If you’ve already narrowed your topic for the nonfiction picture book you plan to write, you’re good to go. But if not, now is the time.
Here are some tips to guide you:
Start with your broad topic. There are two basic choices you can make:
#1. Choose a broad topic that every student studies in elementary school.
#2. Choose a broad topic that’s not been written about before in a children’s book.
IF you choose #1, a broad topic that every student studies in elementary school, you’ll know for sure that your topic fits the target age for picture books. This is a big benefit. Picture books are usually divided into 3 age categories:
4-7 year olds (these broad topics include losing a first tooth and other topics for the very young)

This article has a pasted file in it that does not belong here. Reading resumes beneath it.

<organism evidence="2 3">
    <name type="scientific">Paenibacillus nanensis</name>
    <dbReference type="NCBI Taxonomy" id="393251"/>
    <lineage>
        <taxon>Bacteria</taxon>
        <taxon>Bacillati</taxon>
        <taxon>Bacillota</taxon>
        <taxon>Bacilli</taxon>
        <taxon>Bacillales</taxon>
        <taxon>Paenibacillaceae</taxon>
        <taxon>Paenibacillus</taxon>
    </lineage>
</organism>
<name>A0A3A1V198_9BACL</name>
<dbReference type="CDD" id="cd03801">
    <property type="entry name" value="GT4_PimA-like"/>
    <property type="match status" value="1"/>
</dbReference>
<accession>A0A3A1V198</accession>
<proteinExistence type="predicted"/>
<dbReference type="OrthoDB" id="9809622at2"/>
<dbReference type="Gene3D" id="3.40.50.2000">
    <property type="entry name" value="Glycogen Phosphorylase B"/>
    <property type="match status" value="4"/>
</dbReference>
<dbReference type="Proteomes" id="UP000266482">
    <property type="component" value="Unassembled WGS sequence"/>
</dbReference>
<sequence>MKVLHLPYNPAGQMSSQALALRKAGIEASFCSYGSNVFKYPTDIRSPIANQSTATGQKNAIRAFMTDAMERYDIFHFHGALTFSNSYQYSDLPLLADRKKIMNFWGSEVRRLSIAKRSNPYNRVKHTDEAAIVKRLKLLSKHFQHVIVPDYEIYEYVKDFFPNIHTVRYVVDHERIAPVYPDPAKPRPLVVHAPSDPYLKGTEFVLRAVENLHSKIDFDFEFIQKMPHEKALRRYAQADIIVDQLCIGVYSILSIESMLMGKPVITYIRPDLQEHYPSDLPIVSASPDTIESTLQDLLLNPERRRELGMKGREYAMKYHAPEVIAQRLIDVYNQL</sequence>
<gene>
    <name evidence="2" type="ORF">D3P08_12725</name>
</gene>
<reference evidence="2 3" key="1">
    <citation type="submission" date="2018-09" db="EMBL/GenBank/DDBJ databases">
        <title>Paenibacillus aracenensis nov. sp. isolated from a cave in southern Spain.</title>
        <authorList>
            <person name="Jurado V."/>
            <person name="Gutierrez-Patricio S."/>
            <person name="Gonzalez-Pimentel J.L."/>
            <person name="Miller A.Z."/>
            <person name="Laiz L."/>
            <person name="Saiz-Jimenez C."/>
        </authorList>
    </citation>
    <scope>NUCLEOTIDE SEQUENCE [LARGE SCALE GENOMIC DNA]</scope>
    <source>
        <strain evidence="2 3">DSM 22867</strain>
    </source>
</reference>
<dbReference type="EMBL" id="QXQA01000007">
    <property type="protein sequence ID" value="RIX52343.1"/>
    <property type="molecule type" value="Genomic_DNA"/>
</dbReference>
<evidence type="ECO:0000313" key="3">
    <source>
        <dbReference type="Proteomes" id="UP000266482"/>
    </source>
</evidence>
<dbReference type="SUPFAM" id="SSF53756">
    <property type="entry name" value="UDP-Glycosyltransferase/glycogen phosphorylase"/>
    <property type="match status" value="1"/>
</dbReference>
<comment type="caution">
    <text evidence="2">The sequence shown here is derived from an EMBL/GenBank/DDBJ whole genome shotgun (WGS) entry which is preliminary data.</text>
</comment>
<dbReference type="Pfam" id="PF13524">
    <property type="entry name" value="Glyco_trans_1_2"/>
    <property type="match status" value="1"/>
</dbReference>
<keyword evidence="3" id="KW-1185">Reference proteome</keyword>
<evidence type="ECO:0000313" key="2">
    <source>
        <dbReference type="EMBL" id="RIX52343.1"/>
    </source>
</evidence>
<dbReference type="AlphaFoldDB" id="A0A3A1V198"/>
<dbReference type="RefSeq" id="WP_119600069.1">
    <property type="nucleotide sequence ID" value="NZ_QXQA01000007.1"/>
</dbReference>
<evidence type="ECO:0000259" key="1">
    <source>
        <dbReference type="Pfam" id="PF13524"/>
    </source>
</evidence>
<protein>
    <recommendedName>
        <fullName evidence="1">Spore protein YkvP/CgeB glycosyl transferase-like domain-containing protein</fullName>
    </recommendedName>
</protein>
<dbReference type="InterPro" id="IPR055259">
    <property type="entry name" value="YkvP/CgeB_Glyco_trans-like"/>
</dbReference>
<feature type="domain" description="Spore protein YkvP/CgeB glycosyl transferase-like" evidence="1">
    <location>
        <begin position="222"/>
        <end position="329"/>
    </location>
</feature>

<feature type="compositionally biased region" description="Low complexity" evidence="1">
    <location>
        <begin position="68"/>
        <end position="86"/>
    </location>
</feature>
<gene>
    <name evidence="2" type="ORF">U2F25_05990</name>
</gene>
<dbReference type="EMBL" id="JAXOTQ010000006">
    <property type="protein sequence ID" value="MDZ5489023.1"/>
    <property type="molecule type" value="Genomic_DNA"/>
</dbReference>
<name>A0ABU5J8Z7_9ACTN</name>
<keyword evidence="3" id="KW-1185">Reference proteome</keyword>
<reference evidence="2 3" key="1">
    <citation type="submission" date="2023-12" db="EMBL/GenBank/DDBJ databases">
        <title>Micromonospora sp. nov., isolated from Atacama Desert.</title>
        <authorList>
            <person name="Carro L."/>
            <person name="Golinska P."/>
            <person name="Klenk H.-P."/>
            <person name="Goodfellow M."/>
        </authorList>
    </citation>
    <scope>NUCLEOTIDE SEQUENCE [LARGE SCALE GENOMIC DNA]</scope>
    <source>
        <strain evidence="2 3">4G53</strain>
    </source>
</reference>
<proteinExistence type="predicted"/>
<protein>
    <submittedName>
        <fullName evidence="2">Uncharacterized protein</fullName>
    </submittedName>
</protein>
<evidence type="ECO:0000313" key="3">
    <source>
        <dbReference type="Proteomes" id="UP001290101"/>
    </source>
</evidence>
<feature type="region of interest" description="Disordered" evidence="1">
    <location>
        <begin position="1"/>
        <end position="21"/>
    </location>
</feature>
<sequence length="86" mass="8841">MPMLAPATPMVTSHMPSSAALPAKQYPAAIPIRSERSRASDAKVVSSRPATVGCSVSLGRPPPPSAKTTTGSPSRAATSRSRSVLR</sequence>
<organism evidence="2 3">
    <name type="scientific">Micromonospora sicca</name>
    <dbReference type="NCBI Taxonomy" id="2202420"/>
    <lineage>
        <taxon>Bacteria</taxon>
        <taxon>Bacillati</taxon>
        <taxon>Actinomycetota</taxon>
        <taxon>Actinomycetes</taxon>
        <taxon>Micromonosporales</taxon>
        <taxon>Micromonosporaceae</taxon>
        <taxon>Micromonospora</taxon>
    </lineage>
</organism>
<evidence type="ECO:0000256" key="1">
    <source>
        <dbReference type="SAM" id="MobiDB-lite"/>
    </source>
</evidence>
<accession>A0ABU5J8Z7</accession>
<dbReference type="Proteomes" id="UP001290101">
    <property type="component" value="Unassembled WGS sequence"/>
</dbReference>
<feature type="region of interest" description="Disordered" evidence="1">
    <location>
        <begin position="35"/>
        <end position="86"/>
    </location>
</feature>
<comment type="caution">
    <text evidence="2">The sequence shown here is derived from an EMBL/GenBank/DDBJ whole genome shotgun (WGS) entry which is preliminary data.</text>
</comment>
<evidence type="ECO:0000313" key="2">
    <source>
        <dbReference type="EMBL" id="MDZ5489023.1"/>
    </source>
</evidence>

5-8 year olds (these can be a little bit more sophisticated such as learning the life cycle of a butterfly in basic steps)
8-12 year olds (these can be quite technical such as history of the Civil War)
Another benefit is that it’s often easier to experience breakthrough with a new publisher if you are writing about a broad topic that is on the so-called “Top 100” topics every kid should know.
If you’re not sure if your broad topic fits these parameters, refer to Lynne Cheney’s book, America: A Patriotic Primer. Nearly any topic in that book will work for your broad topic.
If you choose #2 and write about a broad topic that’s not been written about before in a children’s book, one of the benefits is that you’re probably very passionate about this topic. It may be a bit tricker to get published because your research sources might be limited or publishers may not want to take a gamble on a topic that doesn’t yet sell well.
But if you’re really passionate about this broad topic, go for it! Let your passion carry you through.
Okay. You’ve got your broad topic picked out. Now it’s time to brainstorm a unique angle for your broad topic by narrowing your topic down to the smallest concrete idea possible. I’ll talk about this in my next post.